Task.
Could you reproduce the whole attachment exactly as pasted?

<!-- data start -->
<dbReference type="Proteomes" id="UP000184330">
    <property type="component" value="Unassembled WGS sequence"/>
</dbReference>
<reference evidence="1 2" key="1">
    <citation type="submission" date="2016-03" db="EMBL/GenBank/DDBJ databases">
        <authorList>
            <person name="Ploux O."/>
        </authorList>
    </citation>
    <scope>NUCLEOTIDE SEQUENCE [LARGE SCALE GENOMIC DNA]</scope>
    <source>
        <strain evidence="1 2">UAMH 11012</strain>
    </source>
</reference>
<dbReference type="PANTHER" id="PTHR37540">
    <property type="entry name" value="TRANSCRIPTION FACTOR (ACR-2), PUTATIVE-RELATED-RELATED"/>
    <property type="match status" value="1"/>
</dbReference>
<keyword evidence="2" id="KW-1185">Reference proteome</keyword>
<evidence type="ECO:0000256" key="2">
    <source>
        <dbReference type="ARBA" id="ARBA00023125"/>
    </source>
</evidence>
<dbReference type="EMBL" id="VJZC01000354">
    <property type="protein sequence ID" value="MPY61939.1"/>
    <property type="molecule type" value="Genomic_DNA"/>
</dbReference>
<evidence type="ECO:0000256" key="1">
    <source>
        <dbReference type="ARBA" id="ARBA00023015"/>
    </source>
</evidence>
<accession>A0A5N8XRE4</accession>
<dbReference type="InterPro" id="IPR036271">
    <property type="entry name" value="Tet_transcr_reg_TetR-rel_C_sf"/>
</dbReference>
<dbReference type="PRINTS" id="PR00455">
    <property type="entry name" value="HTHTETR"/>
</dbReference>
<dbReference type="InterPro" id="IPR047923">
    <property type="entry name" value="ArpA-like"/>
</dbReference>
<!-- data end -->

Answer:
<dbReference type="Proteomes" id="UP000184330">
    <property type="component" value="Unassembled WGS sequence"/>
</dbReference>
<reference evidence="1 2" key="1">
    <citation type="submission" date="2016-03" db="EMBL/GenBank/DDBJ databases">
        <authorList>
            <person name="Ploux O."/>
        </authorList>
    </citation>
    <scope>NUCLEOTIDE SEQUENCE [LARGE SCALE GENOMIC DNA]</scope>
    <source>
        <strain evidence="1 2">UAMH 11012</strain>
    </source>
</reference>
<dbReference type="PANTHER" id="PTHR37540">
    <property type="entry name" value="TRANSCRIPTION FACTOR (ACR-2), PUTATIVE-RELATED-RELATED"/>
    <property type="match status" value="1"/>
</dbReference>
<keyword evidence="2" id="KW-1185">Reference proteome</keyword>
<evidence type="ECO:0000256" key="2">
    <source>
        <dbReference type="ARBA" id="ARBA00023125"/>
    </source>
</evidence>
<dbReference type="EMBL" id="VJZC01000354">
    <property type="protein sequence ID" value="MPY61939.1"/>
    <property type="molecule type" value="Genomic_DNA"/>
</dbReference>
<evidence type="ECO:0000256" key="1">
    <source>
        <dbReference type="ARBA" id="ARBA00023015"/>
    </source>
</evidence>
<accession>A0A5N8XRE4</accession>
<dbReference type="InterPro" id="IPR036271">
    <property type="entry name" value="Tet_transcr_reg_TetR-rel_C_sf"/>
</dbReference>
<dbReference type="PRINTS" id="PR00455">
    <property type="entry name" value="HTHTETR"/>
</dbReference>
<dbReference type="InterPro" id="IPR047923">
    <property type="entry name" value="ArpA-like"/>
</dbReference>